However, if you purchase 60 pencil cases at a total cost of $300, you’re investing more up front, but the cost per unit goes down to $5/ea (300/60=5).

Based on different purchase quantities, wholesalers offer multiple pricing points to their customers. Hence, the more you buy, the lower the per unit cost will be, which in turn allows you to generate more profit per unit as you sell them to the end user for $10/ea.

Now, let’s talk about HOW selling in bulk affects a manufacturer’s ecommerce strategy. Selling in bulk means that if they want to sell their products online they will need to invest in a B2B ecommerce technology that supports customers (wholesalers, distributors, retailers, etc.) buying with lines of credit that often have unique payment terms (ex: net30, net60, etc.), and shipping via commercial freight carriers. And depending on the product a manufacturer is selling, this could equate to anywhere from hundreds to thousands of transactions per day. Supporting ecommerce at this scale can get real complicated real fast, as these variables are NOT supported by traditional, out-of-the-box shopping cart/merchant processor solutions that work for B2C models.

Selling direct to the consumer is technologically easier, but a good B2C ecommerce strategy still requires a lot of thought to ensure the user experience (UX) is smooth and enjoyable. If not, those individual customers will buy from whomever offers the simplest path to purchase and enjoy their new products.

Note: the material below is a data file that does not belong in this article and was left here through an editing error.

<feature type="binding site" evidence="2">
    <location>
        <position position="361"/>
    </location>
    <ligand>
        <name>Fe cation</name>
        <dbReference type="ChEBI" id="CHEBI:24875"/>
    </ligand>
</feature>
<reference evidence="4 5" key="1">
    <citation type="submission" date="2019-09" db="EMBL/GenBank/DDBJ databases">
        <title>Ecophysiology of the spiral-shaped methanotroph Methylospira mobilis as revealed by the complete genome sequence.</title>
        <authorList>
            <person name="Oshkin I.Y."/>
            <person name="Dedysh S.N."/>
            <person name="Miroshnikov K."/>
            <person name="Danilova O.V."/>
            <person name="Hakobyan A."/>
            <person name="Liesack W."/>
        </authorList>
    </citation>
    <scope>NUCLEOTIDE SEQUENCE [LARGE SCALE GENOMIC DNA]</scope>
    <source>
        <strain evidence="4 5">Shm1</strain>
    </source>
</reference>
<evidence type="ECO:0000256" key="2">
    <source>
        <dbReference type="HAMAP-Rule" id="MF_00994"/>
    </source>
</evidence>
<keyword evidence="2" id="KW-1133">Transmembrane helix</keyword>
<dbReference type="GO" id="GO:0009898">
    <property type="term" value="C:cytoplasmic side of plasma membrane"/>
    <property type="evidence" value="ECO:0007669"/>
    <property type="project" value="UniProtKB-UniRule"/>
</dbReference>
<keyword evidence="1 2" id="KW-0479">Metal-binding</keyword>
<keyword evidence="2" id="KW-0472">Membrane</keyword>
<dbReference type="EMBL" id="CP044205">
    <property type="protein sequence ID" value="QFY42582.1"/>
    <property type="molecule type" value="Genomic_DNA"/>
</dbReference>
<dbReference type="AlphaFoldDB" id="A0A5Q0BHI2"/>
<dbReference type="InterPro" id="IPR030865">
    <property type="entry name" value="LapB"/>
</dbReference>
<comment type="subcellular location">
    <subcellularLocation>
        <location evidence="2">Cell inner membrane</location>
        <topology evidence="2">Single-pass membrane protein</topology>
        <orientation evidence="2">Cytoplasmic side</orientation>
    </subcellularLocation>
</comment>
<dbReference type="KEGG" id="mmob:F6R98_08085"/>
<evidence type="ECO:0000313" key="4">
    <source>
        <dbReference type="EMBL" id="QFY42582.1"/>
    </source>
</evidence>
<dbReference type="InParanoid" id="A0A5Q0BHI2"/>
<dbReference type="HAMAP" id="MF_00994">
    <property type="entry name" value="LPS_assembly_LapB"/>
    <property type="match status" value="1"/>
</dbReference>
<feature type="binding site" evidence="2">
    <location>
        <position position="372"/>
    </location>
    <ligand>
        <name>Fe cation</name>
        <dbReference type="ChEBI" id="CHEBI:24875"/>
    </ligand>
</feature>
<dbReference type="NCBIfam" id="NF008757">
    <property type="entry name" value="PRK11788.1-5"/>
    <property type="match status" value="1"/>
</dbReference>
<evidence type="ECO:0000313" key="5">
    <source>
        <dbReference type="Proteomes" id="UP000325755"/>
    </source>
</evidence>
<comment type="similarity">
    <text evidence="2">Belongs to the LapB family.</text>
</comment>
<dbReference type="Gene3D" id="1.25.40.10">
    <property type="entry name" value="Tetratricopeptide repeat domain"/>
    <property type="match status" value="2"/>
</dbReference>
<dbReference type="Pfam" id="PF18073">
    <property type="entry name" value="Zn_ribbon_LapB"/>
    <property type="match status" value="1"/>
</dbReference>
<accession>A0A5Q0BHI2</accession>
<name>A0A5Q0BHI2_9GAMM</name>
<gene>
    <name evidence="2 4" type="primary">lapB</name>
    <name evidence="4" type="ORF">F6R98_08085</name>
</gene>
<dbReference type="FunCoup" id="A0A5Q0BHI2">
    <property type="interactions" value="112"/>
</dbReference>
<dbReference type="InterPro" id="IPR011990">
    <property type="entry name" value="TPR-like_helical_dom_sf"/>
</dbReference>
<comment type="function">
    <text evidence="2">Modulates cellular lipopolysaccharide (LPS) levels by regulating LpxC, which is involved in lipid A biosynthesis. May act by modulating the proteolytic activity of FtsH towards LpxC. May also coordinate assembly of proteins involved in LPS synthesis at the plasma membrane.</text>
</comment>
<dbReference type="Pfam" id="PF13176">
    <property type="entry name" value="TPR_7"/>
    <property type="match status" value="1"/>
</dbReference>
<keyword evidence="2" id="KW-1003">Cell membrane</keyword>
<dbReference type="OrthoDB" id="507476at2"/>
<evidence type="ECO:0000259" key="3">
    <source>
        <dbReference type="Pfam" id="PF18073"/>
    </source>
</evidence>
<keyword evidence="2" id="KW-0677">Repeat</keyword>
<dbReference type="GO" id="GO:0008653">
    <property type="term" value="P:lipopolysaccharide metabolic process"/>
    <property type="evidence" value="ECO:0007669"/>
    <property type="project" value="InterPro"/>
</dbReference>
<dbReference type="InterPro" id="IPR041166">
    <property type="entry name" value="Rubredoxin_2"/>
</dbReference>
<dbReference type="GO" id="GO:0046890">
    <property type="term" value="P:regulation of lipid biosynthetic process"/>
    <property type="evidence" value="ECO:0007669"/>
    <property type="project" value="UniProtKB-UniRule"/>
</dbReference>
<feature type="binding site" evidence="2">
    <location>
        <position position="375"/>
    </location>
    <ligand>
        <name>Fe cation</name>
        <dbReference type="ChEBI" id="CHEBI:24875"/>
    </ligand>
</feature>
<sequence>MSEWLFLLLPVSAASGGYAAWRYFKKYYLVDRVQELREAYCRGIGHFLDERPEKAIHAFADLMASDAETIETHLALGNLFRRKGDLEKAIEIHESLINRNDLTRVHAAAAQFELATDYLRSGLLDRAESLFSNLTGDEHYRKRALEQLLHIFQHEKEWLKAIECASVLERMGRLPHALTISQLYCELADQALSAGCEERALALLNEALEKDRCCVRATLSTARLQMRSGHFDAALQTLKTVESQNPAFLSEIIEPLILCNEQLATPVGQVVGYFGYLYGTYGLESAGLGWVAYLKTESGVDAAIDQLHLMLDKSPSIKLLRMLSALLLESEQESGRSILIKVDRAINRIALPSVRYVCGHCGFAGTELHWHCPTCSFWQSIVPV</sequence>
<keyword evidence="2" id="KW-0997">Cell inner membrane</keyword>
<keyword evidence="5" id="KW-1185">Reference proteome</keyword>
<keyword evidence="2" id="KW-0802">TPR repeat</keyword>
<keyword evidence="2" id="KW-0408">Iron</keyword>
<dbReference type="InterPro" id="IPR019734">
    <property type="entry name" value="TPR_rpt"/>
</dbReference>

4. Customer Relationships

In a B2B business model, manufacturers often develop stronger relationships with their customers due to a longer selling cycle and larger investments made by those customers. By virtue of forging a great working relationship, businesses will often continue to do regular business with each other over longer periods of time.

In contrast, the relationship between a business and the end customer is only as strong as a business’s marketing (to create desire) and buying experience (how easy they make it for people to buy from them). In today’s world there is not a lot of brand loyalty. Customers will gravitate towards whomever offers the “cooler” design, the best price, or the best overall buying experience. As a result, for a manufacturer to be successful in the B2C ecommerce space, they must invest in marketing their brand and deploying the right marketing technologies to continue positioning their products in front of their target audience.

So, What's the Next Step in Growing Your Ecommerce Business?

Whether you’re looking to setup a B2B or B2C ecommerce site, the next step, BEFORE building any kind of ecommerce website, is to clearly define your business objectives (via a proven Product Management approach) in order to map out the requirements necessary to achieve them.